Photo gallery: Fun run for East of England Air Ambulance attracts hundreds

Hundreds of fundraisers took off down a Norfolk runway this weekend to help raise thousands of pounds for charity.

More than 200 participants gathered at Tibenham Airfield this afternoon (Sunday) to take part in the charity's Runway Run, which is now in its fourth year.

Held at the home of the Norfolk Gliding Club, the event has raised �40,000 for the air ambulance in the past and organisers were hoping to add �20,000 to the total with this year's run.

East of England Air Ambulance fundraising manager, Jess Down, said: 'To have 250 people running and 100 spectators and supporters wanting to fundraise for us is incredible and it's a chance to raise awareness to a captive audience.

'This year we've brought in the 10k option so we've got people with dogs who might walk the 5k and then really athletic people doing 10k.'

It comes as the Evening News continues to boost the air ambulance's coffers through its LifeSaver appeal.

Readers are being urged to help raise funds to pay for two baby ventilators, which will cost approximately �10,000 for both.

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Currently the air ambulance, which receives no government funding, costs �4.5m per year to run, but this will rise to �6m when the charity begins night-flying later this year.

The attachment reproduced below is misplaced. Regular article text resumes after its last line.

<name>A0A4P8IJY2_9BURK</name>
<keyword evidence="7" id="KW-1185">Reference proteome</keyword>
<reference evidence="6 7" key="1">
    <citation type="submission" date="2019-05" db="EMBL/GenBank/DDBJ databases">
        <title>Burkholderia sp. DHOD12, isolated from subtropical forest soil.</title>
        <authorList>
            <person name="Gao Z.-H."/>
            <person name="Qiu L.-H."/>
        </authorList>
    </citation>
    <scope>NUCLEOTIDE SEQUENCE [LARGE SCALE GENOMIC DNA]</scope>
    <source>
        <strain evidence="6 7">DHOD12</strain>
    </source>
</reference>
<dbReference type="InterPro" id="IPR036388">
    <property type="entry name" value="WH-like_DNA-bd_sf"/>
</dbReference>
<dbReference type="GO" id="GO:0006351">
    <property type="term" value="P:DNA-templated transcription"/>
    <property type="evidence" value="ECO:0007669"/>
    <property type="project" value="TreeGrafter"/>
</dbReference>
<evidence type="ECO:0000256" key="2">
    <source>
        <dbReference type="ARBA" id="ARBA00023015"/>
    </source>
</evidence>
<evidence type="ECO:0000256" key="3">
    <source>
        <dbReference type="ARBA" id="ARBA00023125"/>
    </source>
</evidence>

Lynn Chambers-Dowe, from Fundenhall, near Tacolneston and Lauren Dodgshun, from Pulham St Mary both chose to run the 5k after experiencing the air ambulance first hand.

Ms Chambers-Dowe, 45, said: 'I had the air ambulance out to me three or four years ago when I came off my horse - I hurt my back at the time. It's a good thing to do because they don't receive any funding.'

Ms Dodgshun, 29, added: 'My mum got kicked in the head and they came out to her and if they didn't I dread to think what would have happened.'

Gemma Bassett, 27, a chef from Scole, who chose to run 10k, said her brother had been treated by the air ambulance after a chicken shed fell on him while at work. She had raised �560 in sponsorship.

'It's life-saving', she said. 'Without it he would have died - they got there really quickly. It's a really good cause and everyone's been really generous.'

Parents of three-year-old Lewis Gray, Emma Eldergill and Alex Gray, from Cambridgeshire, also found out the importance of the charity when their son was airlifted to Addenbrooke's after suffering a fit while on a day trip with his grandparents in Hemsby.

Mr Gray said his son spent three days in hospital, and added: 'We've been doing some fundraising things and I did the London Marathon for them and we're always in contact with them.

'They're such nice people and always look out for us and without them Lewis could have been a lot more poorly.'

Ms Eldergill added: 'They didn't just take him to the James Paget either, they refuelled and took him to Addenbrooke's so he had the proper specialist treatment - they were telling my mum and dad what they were doing and keeping them informed.

'It's such an important charity.'

A memorial service was also be held at the former US Air Force base to mark the anniversary of the 445th Bombardment Group's Kassel Mission in which 39 B-24 aircraft left the Norfolk airfield on September 27, 1944, and only four returned.